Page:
Game 1 was a dominant Spurs performance that evoked memories of the championship teams in San Antonio — this version is more offense than defense, but the unselfish ball movement and team concepts were the same.
The Clippers looked like a team still learning to play at that level. Thursday night in Game 2 we’ll see how fast they learn.
In Game 1 San Antonio overloaded on Chris Paul, used Tony Parker well and basically blew up the Clippers pick-and-roll game that is the core of their offense. The overloaded pressure on him forced Paul into a 3-13 shooting night (he still had 10 assists). The problem was outside of Paul (and Eric Bledsoe who had 23 points off the bench) nobody stepped up, nobody made the Spurs pay. Blake Griffin was effectively single covered by Boris Diaw, which cannot happen for Los Angeles.
In Game 2, the Clippers need to get Paul more room to create, which in party could mean upping the tempo and getting transition buckets and setting drag screens (pick-and-roll before the defense gets set) to give him room. They need to get Griffin (bum knee and all, although he will play) and DeAndre Jordan out in transition to make the Spurs bigs run.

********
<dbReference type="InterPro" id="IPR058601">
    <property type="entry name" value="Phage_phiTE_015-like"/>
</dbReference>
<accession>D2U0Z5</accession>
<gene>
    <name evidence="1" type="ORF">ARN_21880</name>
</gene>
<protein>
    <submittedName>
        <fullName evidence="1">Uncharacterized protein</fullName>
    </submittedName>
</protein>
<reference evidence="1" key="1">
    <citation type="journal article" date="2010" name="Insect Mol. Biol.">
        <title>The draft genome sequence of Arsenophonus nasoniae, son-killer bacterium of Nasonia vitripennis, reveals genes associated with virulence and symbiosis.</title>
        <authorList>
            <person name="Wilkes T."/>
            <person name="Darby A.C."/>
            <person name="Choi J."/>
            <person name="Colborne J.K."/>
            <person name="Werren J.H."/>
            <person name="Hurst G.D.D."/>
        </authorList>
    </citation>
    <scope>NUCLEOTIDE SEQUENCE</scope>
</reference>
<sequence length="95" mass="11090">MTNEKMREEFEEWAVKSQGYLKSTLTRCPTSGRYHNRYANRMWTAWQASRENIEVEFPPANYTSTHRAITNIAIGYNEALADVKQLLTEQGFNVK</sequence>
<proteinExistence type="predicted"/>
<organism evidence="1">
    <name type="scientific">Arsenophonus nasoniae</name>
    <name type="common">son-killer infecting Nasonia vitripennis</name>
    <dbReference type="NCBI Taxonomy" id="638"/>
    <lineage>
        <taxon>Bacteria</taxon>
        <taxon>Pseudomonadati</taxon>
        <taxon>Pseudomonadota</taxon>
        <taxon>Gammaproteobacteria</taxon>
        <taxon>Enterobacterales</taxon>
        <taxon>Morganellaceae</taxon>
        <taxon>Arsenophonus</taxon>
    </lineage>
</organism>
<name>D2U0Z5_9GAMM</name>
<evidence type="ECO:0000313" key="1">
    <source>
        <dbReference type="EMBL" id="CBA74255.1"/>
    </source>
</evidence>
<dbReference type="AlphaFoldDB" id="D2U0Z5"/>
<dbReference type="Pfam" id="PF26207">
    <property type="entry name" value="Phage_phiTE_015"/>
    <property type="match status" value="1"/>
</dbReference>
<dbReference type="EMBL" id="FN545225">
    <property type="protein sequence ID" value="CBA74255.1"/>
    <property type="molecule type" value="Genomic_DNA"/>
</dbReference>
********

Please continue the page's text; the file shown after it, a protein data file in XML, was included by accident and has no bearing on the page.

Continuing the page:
The Clippers effectively did to San Antonio what the Spurs did to them — they took the point guard out of the game, Tony Parker shot just 1-9. But unlike the Clippers, when you take away the first action of the Spurs offense they get to the next, and the next, then the next. They are an efficient machine.
The Clippers big men have to get out and chase guys like Kawhi Leonard and Matt Bonner off the three-point line on rotations. They have to be more physical. They have to disrupt the Spurs spacing.
The Clippers are a team learning how to win. They will be better in Game 2. They are learning how to make the kind of adjustments needed in the playoffs. We’ll see how fast they can do it.
Problem is, the Spurs already know how to do it. This game will be closer but you can expect the Spurs to still finish a step ahead.